Guest Student Blogger Post: Ra Ra Riot
The time has come to wrap up our student blogger series. Hopefully next semester we can pick it back up again but that will all depend on whether those fresh faced students care about lil’ ol Do512 or not.
A Sleepy Company, curated by Alison Willis, is all set to maintain its status as an entertainment blog long after the class has run its course, with a focus mainly on music.
This week Ms. Willis conquers the album review quite swimmingly. Ra Ra Riot’s album, The Rhumb Line, has been out for some time now. But what the hey, I’m sure they would still appreciate some extra love.
Friday, October 17, 2008
Ra Ra Riot, a five-piece band hailing from Syracuse, New York, first made some waves with their 2006 appearance at the CMJ Festival in New York City. Critics praised their live performance, christening them the next big thing in high profile publications such as Spin and Pitchfork. They were approached by several labels and were on their way to bigger things.
Unfortunately, tragedy struck when drummer and founding member John Pike drowned in Massachusetts following a show in June of 2007. After a long period of grieving, the remaining members decided to move forward with Ra Ra Riot, knowing that Pike would have wanted them to continue. In fact, Pike co-wrote about half of the tunes that appear on “The Rhumb Line.”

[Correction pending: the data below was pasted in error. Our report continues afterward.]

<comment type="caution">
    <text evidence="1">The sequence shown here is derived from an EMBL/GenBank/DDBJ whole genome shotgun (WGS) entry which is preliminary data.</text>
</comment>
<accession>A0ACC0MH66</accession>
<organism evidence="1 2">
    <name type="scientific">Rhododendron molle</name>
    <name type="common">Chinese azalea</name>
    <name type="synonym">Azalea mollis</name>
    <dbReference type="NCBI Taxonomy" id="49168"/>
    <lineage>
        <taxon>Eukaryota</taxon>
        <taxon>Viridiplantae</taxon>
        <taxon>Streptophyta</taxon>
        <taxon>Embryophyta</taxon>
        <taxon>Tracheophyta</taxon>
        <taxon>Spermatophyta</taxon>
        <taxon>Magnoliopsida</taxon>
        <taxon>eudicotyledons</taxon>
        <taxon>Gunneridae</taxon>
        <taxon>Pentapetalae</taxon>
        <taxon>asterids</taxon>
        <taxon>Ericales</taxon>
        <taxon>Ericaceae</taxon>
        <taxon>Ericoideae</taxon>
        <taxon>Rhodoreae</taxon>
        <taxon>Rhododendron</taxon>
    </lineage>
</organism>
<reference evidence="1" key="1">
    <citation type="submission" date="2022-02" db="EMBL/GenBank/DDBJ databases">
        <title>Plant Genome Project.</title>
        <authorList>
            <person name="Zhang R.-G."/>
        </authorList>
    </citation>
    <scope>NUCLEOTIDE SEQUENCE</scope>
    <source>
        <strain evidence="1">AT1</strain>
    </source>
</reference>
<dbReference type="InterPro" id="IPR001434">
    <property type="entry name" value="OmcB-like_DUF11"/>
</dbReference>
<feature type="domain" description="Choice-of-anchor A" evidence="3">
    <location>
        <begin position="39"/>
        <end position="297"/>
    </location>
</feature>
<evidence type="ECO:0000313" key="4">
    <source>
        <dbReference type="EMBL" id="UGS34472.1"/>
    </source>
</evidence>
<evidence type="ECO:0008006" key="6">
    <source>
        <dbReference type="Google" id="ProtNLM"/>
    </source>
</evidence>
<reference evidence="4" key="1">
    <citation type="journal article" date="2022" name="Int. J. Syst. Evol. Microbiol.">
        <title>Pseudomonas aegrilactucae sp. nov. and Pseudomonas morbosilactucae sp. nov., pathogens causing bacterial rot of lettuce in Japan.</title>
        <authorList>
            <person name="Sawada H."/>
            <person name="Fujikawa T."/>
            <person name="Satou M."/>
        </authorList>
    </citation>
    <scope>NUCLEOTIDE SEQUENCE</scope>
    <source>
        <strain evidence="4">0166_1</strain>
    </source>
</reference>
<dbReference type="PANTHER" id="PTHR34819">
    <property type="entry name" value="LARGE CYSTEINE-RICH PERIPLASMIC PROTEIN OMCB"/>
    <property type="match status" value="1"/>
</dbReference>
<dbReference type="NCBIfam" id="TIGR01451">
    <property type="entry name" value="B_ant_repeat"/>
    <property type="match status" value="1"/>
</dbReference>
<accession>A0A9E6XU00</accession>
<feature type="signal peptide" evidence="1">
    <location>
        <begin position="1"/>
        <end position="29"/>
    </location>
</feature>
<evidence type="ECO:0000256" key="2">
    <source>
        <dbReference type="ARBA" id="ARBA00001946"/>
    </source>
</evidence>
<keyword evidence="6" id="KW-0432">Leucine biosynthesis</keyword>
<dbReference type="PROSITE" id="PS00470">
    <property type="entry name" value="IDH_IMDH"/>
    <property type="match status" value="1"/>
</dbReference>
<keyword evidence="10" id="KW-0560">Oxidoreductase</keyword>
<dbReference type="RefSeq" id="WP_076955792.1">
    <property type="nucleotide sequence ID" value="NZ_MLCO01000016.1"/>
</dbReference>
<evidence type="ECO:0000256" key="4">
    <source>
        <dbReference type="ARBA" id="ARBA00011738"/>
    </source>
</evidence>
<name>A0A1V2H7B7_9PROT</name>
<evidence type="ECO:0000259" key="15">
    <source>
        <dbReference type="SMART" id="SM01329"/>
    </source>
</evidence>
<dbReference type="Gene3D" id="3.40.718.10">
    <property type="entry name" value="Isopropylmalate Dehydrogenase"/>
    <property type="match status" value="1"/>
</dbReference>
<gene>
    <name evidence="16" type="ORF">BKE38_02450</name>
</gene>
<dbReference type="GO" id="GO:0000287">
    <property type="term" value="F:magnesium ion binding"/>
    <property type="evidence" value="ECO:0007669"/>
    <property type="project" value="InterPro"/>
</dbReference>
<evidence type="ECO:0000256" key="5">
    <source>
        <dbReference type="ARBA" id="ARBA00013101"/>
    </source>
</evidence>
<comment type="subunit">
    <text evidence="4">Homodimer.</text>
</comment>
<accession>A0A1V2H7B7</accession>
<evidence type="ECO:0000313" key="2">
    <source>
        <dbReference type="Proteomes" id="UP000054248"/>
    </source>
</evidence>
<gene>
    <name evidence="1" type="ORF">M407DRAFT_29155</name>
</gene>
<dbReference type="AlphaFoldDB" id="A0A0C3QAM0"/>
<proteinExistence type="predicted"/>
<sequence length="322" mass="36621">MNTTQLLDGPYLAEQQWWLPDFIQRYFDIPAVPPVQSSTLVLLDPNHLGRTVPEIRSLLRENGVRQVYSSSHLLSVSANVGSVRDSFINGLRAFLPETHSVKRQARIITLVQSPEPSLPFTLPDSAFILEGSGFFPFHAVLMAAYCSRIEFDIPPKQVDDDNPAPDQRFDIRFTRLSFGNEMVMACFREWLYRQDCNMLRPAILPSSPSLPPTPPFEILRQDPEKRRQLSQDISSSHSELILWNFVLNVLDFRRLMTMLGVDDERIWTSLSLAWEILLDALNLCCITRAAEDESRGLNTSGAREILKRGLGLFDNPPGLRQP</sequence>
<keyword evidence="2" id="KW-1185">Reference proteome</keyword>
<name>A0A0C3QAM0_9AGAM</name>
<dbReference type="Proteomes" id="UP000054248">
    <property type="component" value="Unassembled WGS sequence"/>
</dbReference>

“The Rhumb Line” is a jangly, infectious blend of tunes, bringing to mind Spoon, Arcade Fire and Vampire Weekend, without being derivative. Opener “Ghost Under Rocks” gets things going with staccato drum lines and mournful string parts, kicking into an upbeat chorus where singer Wes Miles sings, “Here you are, you are breathing like little ghosts under rocks, like notes found in pockets…”
“Winter ’05,” a complex, sorrowful number showcasing cellist Alexandra Lawn and violinist Rebecca Zeller, brings to mind the passing of friend and bandmate John Pike: “If you were here, winter wouldn’t pass quite so slow.” The strings really add an element of originality and depth to Ra Ra Riot’s music, not only on this song, but on all the others as well.
“Can You Tell” is immediately danceable, with Milo Bonacci’s cascading guitar lines pairing beautifully with Miles’ catchy vocals.
In “Suspended in Gaffa,” the second to the last song, Miles asks “Can I have it all?” Yes, you can. Throughout its entirety, this album emanates a fresh and original sound, with not one disappointing song on the album.
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